As the 2012 budget was established prior to the announcement of the plan to try and resolve outstanding appeals, only $230,000 was budgeted for refunds arising from successful appeals.  However, with 94 individual non-residential properties in Milton combining for 591 appeals (some dating back to 2001), the town could easily be on the hook for refunds that far surpass the budgeted amount.While the town has no direct control over MPAC, councillors did pass a resolution to ask MPAC to undertake the necessary supplementary assessments, and resolved to bring the issue to the attention of the Association of Municipalities of Ontario.

One of the seminar/workshops that AMO had this week was an update from MPAC by Chair of the Board Dan Mathieson and Antoni Wisniowski, the new CAO and the status of a number of things, and whats to come.  Needless to say it didn’t have a lot of answers to questions during the presentations, but they did do a Q&A with attendees afterwards.  As you would expect, Regional Councillor Colin Best was right up there for the questions and highlighted many of our concerns raised in that motion Milton council passed.

From what we were told at the conference, the slides and possibly video of some of these sessions might be available so if and when it does, I will post here on my site.

I will get into more detail soon regarding the different sessions myself and members of council did attend.  We were there en masse and we tried to spread ourselves out to maximize our numbers but there was still some overlap in some of the sessions.

If you have any questions or want some specific information on sessions I attended on behalf of the Town of Milton, either post a  comment or send me an email Mike@MikeCluett.ca

The List Is Out AND?

Nothing. Zilch. Nada.

The Provincial Government has released its 10 year capital forecast for infrastructure projects (for things like HOSPITALS, GO Transit etc.) and despite the efforts of thousands of Miltonians, Halton Healthcare Services and countless numbers of pleas, there is nothing in this report regarding a green light for the expansion of Milton District Hospital.

The link is here if you’d like to skim through it.

It provides few details of hospitals that “COULD” receive funding over the next few years based on the ability of the government to pay for it.  Can you say “election promises”?  Here’s how its worded…”Completing the 27 major hospital projects under construction, and continuing to invest in hospital expansions and redevelopment projects, subject to fiscal capacity.” AND “Investing in three to five major hospital expansions and redevelopment projects each year, subject to fiscal capacity.” (page v of the report)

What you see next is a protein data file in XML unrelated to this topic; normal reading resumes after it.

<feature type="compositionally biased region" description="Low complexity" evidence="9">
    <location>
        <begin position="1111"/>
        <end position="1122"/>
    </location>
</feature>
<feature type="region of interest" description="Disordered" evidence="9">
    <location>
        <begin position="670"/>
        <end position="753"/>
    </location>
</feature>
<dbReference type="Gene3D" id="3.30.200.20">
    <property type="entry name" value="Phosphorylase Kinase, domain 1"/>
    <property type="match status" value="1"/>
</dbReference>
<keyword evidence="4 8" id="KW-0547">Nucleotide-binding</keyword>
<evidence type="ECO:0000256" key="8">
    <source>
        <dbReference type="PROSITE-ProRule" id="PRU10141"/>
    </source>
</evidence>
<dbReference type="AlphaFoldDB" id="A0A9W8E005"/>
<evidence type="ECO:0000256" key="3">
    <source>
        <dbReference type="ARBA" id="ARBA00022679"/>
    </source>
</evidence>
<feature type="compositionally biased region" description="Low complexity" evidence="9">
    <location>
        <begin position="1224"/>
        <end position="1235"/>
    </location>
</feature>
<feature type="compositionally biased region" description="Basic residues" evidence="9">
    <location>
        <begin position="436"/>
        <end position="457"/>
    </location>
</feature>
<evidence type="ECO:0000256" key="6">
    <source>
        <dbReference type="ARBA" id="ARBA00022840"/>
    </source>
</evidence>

Through all the discussions in the last year or so regarding hospital levy’s and how they were supposed to help us get where we need to go, rally’s and reasons to go and not to go and those of us (me mostly) to “play nice” when it comes to putting pressure on the provincial government to open their eyes and “get off their duff” and do something about it….all of that didnt work.

Council was sold on the hospital levy that it will help. It didnt. That idea failed. Period. Full stop.

“Be nice” Mike…I was told. “Dont rock the boat.” I complied.

All of that proved to be unsuccessful in the grand scheme of things as Ive gone through that report and found NOTHING regarding Milton’s hospital.

Its provincial election time. And my gloves are off. Im hoping that those who said theyll be in line to drive the bus to Queens Park and protest hold true to their promises because now is the time to rattle some cages.

Its gone beyond silly side remarks to the premier when he drops into town for at Tweetup. I got him to say “Milton Hospital Expansion” which was cute and all, but does nothing when it comes to the big picture.

The level of frustration that I and thousands of Miltonians are feeling right now is beyond words. Im tired of tip-toeing around things and I hope the other community leaders feel the same way. It seems the way things “should be done” dont work.

I want everyone, regardless of party youll be supporting in the next election, PC, Liberal, NDP, GREEN, RHINO, Pancake…whatever it is. If you have a sign on your lawn, make sure you have a GROW MILTON HOSPITAL to go along with it

The GROW MILTON HOSPITAL campaign, despite others saying it was “political” simply wasnt. It wasnt meant to promote any particular party and it again wont be. It simply has to be said to any candidate, Ted, Indira, (cant remember the name of the NDP if theres one) or anyone else that walks through this riding that the hospital needs to be greenlighted and NOW. If any of the party leaders fly through town for photo ops they will be met with ME and hopefully a few others with GROW MILTON HOSPTIAL signs and demands of a FIRM date for green lighting the expansion. Nothing else will be accepted.

With this delay, it puts us even MORE behind the 8 ball when it comes to the delivery of health care services in this town. We need a made in Milton solution for our hospital as others that are being built in the surrounding areas ARENT designed for growth in other regions.

Evidence has been presented forever and a day with the need for growth at MDH and its been ignored. Thanks but no thanks.

We’ve had senior members of the provincial govt through town from the infrastructure minister, to the health minister to the premier and MUMS the word. They knew nothing was going to be done. Any mention of the hospital expansion and either theyre whisked away to question period or they blurt out lines like “er….uh….we’re looking at it” Whatever.

Sorry that Im venting but reading through this report and thinking back to all the comments I got from others saying “be nice…it’ll happen…this will help …dont you worry.” Well, we now see where that got us.

ZILCH.